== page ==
Mangroves & remote sensing – a perfect match!

By Ruben Van De Kerchove 09 October 2017

Mangroves are somewhat strange, exotic ecosystems, but they are crucial to our planet. Monitoring mangroves is therefore essential in understanding climate change. Remote sensing is the perfect way not to get stuck in the mud or be eaten by crocodiles. I’ll explain you why.

The essential role of mangroves

Mangroves are often associated with tropical paradises or Robinson Crusoe islands. They are also of paramount importance for each of us. In fact, mangrove forests provide numerous ecosystem services that contribute to human wellbeing:

  • protection from storms and sea level rise
  • prevention of shoreline erosion
  • regulation of coastal water quality
  • provision of habitat for fisheries and endangered marine species
  • food security
Mangroves also store so-called "blue" carbon from the atmosphere and oceans and so they are an essential piece of the solution to global climate change.

Landsat time series showing deforestation and regeneration  in a mangrove forest in Malaysia.


But mangroves are also one of the most threatened tropical ecosystems in the world.  More than 35% of the world’s mangroves has disappeared over the last years and it is continuing to do so at an alarming rate. It has been shown that mangrove deforestation generates around 10% of CO2 emissions from deforestation globally, although they account for just 0.7% of tropical forest area.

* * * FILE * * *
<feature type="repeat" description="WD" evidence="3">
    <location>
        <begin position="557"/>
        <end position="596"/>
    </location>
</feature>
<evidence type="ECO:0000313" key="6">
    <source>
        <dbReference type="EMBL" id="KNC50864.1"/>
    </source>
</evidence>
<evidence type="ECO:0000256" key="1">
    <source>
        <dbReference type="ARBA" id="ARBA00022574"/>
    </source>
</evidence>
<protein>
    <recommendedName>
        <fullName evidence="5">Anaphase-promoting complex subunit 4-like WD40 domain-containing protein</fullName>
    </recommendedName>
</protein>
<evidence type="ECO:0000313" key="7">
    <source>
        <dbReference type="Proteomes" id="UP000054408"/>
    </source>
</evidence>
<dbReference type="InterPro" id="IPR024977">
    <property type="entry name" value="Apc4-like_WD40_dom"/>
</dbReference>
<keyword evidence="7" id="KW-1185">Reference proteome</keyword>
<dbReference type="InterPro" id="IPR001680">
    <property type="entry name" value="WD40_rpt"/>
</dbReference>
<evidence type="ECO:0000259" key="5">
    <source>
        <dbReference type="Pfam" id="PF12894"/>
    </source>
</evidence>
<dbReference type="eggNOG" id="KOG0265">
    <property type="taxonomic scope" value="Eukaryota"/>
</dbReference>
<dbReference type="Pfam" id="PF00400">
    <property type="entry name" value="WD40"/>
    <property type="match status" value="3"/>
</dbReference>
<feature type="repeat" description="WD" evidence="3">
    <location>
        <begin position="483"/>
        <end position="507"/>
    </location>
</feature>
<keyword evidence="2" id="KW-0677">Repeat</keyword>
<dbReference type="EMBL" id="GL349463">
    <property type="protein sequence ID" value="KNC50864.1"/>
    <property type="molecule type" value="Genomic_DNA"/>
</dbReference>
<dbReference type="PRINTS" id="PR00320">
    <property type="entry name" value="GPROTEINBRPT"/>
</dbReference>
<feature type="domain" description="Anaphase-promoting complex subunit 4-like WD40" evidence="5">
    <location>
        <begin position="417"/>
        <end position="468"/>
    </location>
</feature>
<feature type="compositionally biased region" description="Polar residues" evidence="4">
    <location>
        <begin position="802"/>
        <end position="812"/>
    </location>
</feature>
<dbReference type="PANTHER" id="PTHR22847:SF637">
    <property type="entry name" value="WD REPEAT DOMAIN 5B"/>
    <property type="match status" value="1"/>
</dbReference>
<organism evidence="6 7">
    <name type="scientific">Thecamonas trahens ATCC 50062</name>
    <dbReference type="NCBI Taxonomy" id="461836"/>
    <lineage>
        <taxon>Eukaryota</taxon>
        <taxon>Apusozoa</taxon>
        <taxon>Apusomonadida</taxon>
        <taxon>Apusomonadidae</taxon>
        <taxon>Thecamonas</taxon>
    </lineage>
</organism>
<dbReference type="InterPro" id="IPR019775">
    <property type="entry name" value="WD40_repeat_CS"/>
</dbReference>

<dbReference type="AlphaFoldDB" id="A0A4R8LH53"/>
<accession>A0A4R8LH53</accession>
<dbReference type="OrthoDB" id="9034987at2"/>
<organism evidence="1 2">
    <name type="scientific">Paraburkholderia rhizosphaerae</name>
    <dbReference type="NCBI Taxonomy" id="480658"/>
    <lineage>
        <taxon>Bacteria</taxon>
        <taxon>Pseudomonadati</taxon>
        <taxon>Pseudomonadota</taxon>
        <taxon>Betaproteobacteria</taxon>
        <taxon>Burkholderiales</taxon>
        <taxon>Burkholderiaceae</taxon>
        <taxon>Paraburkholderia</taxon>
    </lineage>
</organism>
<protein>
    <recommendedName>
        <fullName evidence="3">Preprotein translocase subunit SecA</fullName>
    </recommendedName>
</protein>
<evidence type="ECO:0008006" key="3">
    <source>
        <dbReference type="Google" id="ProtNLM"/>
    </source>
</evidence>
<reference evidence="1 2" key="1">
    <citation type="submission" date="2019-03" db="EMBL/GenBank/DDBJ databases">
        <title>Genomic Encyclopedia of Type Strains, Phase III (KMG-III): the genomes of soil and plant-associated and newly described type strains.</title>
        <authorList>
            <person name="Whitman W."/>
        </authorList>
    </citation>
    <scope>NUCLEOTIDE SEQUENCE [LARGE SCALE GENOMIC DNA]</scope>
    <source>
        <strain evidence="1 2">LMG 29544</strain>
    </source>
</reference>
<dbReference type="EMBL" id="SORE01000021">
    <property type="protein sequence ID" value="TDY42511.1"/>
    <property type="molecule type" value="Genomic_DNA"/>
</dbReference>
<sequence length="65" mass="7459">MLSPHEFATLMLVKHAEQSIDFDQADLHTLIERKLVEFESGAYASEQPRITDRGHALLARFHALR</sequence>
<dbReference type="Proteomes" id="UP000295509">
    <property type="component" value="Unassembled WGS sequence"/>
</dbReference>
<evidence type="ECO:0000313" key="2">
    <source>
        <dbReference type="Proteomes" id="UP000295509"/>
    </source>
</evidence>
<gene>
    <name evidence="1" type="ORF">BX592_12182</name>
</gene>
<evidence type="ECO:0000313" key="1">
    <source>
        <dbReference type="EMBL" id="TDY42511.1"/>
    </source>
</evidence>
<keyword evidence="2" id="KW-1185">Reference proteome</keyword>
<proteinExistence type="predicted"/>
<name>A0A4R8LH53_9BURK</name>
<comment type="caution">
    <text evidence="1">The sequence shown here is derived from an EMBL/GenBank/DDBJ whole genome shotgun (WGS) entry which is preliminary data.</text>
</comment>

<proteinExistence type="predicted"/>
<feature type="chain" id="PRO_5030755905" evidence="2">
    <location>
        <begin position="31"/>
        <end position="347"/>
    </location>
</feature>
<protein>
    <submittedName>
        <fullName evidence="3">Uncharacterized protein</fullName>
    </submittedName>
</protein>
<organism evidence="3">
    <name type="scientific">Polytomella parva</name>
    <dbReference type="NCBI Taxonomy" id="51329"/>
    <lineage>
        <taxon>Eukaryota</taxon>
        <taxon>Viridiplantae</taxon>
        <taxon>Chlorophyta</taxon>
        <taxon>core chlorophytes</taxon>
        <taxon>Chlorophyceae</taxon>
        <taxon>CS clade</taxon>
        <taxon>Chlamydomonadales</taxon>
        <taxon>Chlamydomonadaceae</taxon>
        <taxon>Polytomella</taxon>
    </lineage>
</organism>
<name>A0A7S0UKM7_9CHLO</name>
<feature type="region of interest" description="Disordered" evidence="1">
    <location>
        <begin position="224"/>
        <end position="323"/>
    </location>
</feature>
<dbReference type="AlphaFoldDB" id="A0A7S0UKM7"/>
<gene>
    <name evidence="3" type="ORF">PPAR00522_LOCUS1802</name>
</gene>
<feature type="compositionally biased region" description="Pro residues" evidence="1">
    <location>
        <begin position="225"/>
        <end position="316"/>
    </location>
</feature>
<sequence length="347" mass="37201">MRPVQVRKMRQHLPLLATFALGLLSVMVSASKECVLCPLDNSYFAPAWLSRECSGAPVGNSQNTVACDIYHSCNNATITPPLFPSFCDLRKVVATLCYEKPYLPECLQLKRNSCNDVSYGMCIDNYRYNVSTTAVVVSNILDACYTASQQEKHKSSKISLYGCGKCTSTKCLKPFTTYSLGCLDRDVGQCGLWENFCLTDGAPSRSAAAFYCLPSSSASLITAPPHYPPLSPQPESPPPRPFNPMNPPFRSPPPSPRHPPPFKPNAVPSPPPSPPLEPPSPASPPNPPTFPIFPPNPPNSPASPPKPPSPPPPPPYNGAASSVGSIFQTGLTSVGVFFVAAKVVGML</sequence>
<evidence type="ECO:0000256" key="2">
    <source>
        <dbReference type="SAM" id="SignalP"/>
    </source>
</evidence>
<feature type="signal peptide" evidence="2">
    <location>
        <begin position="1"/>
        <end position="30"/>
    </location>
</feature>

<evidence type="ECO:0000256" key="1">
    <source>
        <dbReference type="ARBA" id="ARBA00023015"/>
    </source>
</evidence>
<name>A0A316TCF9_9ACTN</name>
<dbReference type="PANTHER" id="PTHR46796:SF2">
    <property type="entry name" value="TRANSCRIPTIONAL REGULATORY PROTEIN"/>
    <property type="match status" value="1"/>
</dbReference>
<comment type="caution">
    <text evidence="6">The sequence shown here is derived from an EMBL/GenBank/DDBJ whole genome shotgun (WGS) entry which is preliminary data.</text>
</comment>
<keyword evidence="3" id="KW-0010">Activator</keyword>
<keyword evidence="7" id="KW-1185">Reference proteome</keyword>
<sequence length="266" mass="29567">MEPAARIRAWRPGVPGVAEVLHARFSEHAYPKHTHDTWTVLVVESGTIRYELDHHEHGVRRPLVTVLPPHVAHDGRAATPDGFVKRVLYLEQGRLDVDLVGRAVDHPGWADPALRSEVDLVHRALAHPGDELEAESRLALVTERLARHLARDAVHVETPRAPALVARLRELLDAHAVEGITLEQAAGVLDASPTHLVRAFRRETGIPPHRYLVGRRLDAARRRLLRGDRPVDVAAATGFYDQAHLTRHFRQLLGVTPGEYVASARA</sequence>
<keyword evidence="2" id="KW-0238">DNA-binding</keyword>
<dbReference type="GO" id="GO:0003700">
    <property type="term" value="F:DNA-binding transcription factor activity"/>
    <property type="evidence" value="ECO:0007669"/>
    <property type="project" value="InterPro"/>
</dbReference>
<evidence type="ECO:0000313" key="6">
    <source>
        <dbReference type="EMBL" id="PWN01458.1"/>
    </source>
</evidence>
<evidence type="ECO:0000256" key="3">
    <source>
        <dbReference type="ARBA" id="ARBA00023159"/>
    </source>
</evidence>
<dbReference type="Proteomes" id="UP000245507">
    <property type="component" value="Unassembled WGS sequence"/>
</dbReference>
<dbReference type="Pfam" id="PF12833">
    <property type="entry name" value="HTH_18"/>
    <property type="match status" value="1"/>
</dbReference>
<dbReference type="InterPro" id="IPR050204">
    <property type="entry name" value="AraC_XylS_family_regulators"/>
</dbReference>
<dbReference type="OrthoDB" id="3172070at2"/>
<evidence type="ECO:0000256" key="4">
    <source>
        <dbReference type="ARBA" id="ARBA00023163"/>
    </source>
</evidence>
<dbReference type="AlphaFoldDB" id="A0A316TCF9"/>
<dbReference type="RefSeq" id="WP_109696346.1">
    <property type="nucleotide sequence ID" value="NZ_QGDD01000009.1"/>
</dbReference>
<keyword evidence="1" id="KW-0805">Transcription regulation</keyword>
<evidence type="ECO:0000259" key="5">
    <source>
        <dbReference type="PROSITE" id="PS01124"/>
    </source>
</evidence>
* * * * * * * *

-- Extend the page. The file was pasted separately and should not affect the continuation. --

So we need to monitor the remaining mangrove forests using reliable and current information on the extent and state of mangroves to ensure their sustainable management.

Towards sustainable mangrove management

VITO remote sensing helps in quantifying changes and losses in mangrove cover using optical and RADAR remote sensing imagery. This makes changes in species composition, structure and biomass of mangroves assessment possible. These changes can be tracked back to the 70’s, using historic Landsat satellite data. RADAR can be used to measure the above ground biomass of mangroves and mangrove height. By combining  this information, a detailed description of the state of mangroves is provided which can be used in achieving a sustainable mangrove management

Visit our website to find out more 
about remote sensing for vegetation, land use and biodiversity.

Series of optical  and radar satellite images  for mangrove management
© Landsat-USGS; Sentinel-ESA, Worldview: Digital Globe, Tandem-X Airbus, Sentinel-1: ESA, ALOS2-PALSAR-2 JAXA
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Ruben Van De Kerchove
An article by
Ruben Van De Kerchove
Team Leader Vegetation
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